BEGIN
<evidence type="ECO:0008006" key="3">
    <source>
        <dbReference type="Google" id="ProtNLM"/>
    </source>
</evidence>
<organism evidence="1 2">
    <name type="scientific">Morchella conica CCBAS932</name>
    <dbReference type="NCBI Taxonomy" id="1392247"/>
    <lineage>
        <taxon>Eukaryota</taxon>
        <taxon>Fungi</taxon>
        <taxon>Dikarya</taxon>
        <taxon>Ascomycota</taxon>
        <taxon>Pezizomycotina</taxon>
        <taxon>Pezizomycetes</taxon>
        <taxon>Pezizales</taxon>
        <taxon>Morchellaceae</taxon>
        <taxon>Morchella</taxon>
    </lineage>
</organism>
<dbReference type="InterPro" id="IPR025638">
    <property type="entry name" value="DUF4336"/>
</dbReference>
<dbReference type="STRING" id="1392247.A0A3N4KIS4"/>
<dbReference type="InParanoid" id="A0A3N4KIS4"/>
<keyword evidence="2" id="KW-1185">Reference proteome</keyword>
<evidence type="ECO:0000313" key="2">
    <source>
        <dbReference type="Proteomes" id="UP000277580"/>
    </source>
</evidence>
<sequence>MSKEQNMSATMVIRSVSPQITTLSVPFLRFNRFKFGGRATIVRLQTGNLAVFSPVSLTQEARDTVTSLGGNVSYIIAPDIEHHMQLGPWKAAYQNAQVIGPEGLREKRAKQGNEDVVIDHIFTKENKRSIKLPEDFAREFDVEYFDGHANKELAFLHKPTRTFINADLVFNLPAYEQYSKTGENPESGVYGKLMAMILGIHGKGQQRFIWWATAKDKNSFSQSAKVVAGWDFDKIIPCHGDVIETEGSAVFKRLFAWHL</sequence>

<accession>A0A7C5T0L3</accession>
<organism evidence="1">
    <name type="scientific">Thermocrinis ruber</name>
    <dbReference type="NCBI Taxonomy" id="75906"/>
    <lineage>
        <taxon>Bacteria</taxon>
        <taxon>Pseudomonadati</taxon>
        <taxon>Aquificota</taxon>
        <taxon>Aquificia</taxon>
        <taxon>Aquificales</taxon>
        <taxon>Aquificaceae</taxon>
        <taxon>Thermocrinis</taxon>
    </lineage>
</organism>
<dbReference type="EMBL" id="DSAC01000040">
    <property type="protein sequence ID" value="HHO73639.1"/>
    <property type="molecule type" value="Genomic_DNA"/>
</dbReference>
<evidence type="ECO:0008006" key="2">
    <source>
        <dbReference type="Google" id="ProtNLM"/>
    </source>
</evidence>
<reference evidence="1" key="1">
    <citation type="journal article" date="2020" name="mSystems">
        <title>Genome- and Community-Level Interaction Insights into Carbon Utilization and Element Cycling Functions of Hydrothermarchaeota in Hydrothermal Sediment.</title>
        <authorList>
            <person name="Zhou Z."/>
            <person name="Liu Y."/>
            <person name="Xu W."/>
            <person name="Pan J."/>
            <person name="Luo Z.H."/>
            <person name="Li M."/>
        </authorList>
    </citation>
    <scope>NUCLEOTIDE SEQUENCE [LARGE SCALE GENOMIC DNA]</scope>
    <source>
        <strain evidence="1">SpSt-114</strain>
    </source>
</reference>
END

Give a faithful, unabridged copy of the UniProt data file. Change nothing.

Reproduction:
<evidence type="ECO:0008006" key="3">
    <source>
        <dbReference type="Google" id="ProtNLM"/>
    </source>
</evidence>
<organism evidence="1 2">
    <name type="scientific">Morchella conica CCBAS932</name>
    <dbReference type="NCBI Taxonomy" id="1392247"/>
    <lineage>
        <taxon>Eukaryota</taxon>
        <taxon>Fungi</taxon>
        <taxon>Dikarya</taxon>
        <taxon>Ascomycota</taxon>
        <taxon>Pezizomycotina</taxon>
        <taxon>Pezizomycetes</taxon>
        <taxon>Pezizales</taxon>
        <taxon>Morchellaceae</taxon>
        <taxon>Morchella</taxon>
    </lineage>
</organism>
<dbReference type="InterPro" id="IPR025638">
    <property type="entry name" value="DUF4336"/>
</dbReference>
<dbReference type="STRING" id="1392247.A0A3N4KIS4"/>
<dbReference type="InParanoid" id="A0A3N4KIS4"/>
<keyword evidence="2" id="KW-1185">Reference proteome</keyword>
<evidence type="ECO:0000313" key="2">
    <source>
        <dbReference type="Proteomes" id="UP000277580"/>
    </source>
</evidence>
<sequence>MSKEQNMSATMVIRSVSPQITTLSVPFLRFNRFKFGGRATIVRLQTGNLAVFSPVSLTQEARDTVTSLGGNVSYIIAPDIEHHMQLGPWKAAYQNAQVIGPEGLREKRAKQGNEDVVIDHIFTKENKRSIKLPEDFAREFDVEYFDGHANKELAFLHKPTRTFINADLVFNLPAYEQYSKTGENPESGVYGKLMAMILGIHGKGQQRFIWWATAKDKNSFSQSAKVVAGWDFDKIIPCHGDVIETEGSAVFKRLFAWHL</sequence>

<accession>A0A7C5T0L3</accession>
<organism evidence="1">
    <name type="scientific">Thermocrinis ruber</name>
    <dbReference type="NCBI Taxonomy" id="75906"/>
    <lineage>
        <taxon>Bacteria</taxon>
        <taxon>Pseudomonadati</taxon>
        <taxon>Aquificota</taxon>
        <taxon>Aquificia</taxon>
        <taxon>Aquificales</taxon>
        <taxon>Aquificaceae</taxon>
        <taxon>Thermocrinis</taxon>
    </lineage>
</organism>
<dbReference type="EMBL" id="DSAC01000040">
    <property type="protein sequence ID" value="HHO73639.1"/>
    <property type="molecule type" value="Genomic_DNA"/>
</dbReference>
<evidence type="ECO:0008006" key="2">
    <source>
        <dbReference type="Google" id="ProtNLM"/>
    </source>
</evidence>
<reference evidence="1" key="1">
    <citation type="journal article" date="2020" name="mSystems">
        <title>Genome- and Community-Level Interaction Insights into Carbon Utilization and Element Cycling Functions of Hydrothermarchaeota in Hydrothermal Sediment.</title>
        <authorList>
            <person name="Zhou Z."/>
            <person name="Liu Y."/>
            <person name="Xu W."/>
            <person name="Pan J."/>
            <person name="Luo Z.H."/>
            <person name="Li M."/>
        </authorList>
    </citation>
    <scope>NUCLEOTIDE SEQUENCE [LARGE SCALE GENOMIC DNA]</scope>
    <source>
        <strain evidence="1">SpSt-114</strain>
    </source>
</reference>